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I don't understand this paragraph about flash ADC.

A flash converter can produce a non-linear output which is an additional advantage. The voltage divider network consists of equal-value resistors which provide a proportional response. But for special applications, the value of the resistors can be changed which will give a non linear response.

How type is non-linear output? What is the meaning of first sentence? What kind of relationship is value of the resistor's change and nonlinear response? Please, give the example.

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Flash ADCs normally use a set of comparators, one per LSB, that use equally-spaced reference voltages developed from a string of equal-value resistors. What the author is saying is that the spacing of the reference voltages can be modified to implement a non-linear input-to-digital mapping.

A good example of a possible use of non-linear spacing is for a camera ADC, that implements gamma correction (tone mapping) at the ADC itself. There are many papers about this idea. It seemed popular about 5 years ago, but never really caught on. Probably because making unequally-spaced resistances with precision and repeatability in silicon posed some difficulty.

At any rate, instead of analog non-linear sampling, what's done for sensors now is to use higher resolution linear ADCs, and re-map their levels in the digital domain using a technique called piecewise linear mapping, or PWL. The overall result is the same however: tones are mapped more usefully to match human visual response, that makes maximum use of the numerical range available.

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A flash ADC consists of a string of resistors to create the voltage levels the analog comparators use to compare the input voltage against. The typical ADC would have equaly spaced values to get a linear response from the ADC.
But sometimes you want a very high dynamic range, meaning you want to be able to see very small signals as well as very large signals. In many cases you don't really need a very high resolution for your large input signals, but you still need a high resolution to see the small signals with your large input range. And this is where non-linear ADCs come to stage. The voltage divider string uses small values at the bottom, to get small voltage steps for small inputs. And the higher you go, the larger the resistors become. This makes the voltage step a little bit larger with every step and gives you a logarithmic response from the ADC.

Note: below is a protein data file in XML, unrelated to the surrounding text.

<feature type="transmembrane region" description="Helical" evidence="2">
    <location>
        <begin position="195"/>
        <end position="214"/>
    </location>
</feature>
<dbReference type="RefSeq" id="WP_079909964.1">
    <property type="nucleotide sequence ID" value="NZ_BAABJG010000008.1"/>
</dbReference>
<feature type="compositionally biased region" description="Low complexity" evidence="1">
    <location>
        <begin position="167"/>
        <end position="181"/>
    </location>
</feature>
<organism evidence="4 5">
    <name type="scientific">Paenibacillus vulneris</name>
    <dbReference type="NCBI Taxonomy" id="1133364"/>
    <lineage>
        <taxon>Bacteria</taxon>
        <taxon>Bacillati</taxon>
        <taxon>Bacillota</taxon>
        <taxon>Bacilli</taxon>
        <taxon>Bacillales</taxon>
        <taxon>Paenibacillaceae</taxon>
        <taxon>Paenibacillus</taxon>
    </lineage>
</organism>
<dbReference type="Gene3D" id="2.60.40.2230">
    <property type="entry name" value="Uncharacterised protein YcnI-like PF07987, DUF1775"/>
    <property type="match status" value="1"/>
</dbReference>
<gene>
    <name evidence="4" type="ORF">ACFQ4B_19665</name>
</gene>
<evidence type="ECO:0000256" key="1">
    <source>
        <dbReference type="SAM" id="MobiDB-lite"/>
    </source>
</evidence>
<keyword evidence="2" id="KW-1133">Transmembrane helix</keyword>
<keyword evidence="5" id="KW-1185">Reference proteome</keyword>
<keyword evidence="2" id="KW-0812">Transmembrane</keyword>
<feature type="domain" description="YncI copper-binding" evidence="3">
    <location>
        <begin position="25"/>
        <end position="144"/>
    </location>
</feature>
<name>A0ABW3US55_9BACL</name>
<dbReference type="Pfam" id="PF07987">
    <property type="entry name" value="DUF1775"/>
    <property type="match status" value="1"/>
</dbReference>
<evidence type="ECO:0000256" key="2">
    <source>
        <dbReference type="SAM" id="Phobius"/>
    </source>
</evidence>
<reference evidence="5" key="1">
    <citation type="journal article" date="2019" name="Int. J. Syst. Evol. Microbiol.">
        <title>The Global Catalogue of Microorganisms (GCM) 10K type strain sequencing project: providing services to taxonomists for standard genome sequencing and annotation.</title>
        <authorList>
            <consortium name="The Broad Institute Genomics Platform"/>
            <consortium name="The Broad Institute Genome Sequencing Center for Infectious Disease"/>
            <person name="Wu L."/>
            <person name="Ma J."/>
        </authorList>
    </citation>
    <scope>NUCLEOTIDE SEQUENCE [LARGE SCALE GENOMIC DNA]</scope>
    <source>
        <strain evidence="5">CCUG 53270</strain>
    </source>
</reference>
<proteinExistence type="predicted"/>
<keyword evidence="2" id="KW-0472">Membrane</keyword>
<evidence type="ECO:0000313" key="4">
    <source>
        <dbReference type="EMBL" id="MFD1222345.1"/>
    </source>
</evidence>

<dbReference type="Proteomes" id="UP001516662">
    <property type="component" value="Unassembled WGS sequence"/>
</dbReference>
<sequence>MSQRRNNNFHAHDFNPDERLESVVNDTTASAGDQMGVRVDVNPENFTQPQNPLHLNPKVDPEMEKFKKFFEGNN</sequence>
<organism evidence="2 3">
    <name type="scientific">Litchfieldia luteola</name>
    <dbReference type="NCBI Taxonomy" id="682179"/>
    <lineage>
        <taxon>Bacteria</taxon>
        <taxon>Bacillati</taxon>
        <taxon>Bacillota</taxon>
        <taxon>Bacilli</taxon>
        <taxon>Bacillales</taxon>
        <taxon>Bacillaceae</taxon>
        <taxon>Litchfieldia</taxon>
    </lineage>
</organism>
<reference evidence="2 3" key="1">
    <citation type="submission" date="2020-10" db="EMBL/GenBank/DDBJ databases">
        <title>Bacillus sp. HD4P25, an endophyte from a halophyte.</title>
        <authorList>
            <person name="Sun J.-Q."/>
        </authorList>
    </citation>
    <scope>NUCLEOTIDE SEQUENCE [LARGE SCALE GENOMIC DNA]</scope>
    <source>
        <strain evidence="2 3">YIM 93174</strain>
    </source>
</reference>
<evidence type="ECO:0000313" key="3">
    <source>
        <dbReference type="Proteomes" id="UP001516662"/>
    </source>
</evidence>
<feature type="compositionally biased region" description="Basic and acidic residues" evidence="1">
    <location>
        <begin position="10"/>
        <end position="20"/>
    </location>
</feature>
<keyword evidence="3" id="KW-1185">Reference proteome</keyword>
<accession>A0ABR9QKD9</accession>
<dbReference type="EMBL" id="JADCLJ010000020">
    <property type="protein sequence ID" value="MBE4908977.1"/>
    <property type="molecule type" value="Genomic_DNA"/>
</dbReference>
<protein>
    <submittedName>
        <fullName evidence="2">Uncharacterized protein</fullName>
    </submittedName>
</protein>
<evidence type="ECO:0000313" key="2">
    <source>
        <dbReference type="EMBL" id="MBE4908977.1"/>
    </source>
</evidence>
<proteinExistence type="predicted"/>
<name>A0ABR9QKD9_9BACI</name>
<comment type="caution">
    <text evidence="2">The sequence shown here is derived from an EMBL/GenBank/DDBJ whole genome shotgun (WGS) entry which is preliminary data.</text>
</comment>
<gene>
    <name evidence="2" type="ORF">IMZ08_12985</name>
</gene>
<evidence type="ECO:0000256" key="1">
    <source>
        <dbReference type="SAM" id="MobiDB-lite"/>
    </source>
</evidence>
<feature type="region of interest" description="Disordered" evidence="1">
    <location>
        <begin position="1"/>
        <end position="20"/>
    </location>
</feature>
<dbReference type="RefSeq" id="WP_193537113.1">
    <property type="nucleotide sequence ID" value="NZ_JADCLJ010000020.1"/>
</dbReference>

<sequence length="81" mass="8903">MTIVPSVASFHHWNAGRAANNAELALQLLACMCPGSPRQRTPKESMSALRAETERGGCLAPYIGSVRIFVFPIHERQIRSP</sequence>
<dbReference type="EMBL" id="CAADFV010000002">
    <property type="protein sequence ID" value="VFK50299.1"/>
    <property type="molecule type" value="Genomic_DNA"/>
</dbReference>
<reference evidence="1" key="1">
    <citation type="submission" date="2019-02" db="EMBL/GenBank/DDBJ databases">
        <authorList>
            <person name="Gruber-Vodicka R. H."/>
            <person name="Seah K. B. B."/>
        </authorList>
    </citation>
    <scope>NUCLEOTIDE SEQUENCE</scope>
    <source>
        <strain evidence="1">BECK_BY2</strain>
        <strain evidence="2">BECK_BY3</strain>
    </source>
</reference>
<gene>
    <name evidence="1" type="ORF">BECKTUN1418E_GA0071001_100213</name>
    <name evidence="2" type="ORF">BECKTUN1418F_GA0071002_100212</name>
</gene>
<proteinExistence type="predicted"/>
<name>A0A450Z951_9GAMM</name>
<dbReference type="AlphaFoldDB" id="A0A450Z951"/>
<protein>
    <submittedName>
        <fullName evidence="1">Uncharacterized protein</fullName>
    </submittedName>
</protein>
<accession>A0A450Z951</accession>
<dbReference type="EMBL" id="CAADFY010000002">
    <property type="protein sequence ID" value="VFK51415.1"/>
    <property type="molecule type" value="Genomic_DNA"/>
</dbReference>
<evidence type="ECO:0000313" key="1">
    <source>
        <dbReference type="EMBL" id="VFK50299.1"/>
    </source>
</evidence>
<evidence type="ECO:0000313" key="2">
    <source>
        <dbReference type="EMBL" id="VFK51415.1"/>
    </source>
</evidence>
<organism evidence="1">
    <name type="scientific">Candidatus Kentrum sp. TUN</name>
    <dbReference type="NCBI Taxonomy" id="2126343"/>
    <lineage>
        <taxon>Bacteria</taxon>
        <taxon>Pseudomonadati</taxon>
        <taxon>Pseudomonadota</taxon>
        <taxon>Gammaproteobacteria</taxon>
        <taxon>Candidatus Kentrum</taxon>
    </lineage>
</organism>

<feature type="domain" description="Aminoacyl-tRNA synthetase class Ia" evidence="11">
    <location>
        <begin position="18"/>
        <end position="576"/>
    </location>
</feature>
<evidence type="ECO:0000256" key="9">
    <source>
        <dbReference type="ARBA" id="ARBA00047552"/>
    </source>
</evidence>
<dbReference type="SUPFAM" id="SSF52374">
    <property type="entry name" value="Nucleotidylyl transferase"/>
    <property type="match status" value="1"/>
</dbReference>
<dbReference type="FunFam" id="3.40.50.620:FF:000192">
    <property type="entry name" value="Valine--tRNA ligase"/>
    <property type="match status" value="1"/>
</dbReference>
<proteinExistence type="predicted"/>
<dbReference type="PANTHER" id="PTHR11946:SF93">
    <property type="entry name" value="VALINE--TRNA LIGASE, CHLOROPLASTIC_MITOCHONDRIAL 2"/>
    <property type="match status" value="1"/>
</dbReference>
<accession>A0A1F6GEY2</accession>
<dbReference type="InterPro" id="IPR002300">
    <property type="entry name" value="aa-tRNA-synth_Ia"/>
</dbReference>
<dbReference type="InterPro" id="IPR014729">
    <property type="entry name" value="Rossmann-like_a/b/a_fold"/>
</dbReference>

Overall, this technique gives you the resolution you need to see small signals, but still let's you see large signals as well (but with lower absolute resolution. The relative resolution typically will stay the same over the complete input range).

Your eyes for example are doing the same thing: They have a logarithmic response. You can see in very low light and still make out details. But you can also see in extremely bright environments, but the "resolution" for different brightness levels is reduced in the brighter environment.

enter image description here
Source: https://en.wikipedia.org/wiki/File:Flash_ADC.png

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A flash converter can produce a non-linear output which is an additional advantage. The voltage divider network consists of equal-value resistors which provide a proportional response. But for special applications, the value of the resistors can be changed which will give a non linear response.

Would have phrased that differently:

Usually, we want ADCs to be very linear, i.e. the digital output is a linear function of the analog input (e.g. voltage).
In fact, in many ADC architectures, it's hard to do anything else! That's what's special about the flash converter: a simple modification of the resistor values in the resistors involved allows us to set the quantization steps for individual input ranges arbitrarily.

That makes it easy to build ADCs for applications where you don't need to digitize the whole analog range in a nice, fixed raster, but where e.g. a logarithmic resolution is better for the application, for example in power detection.

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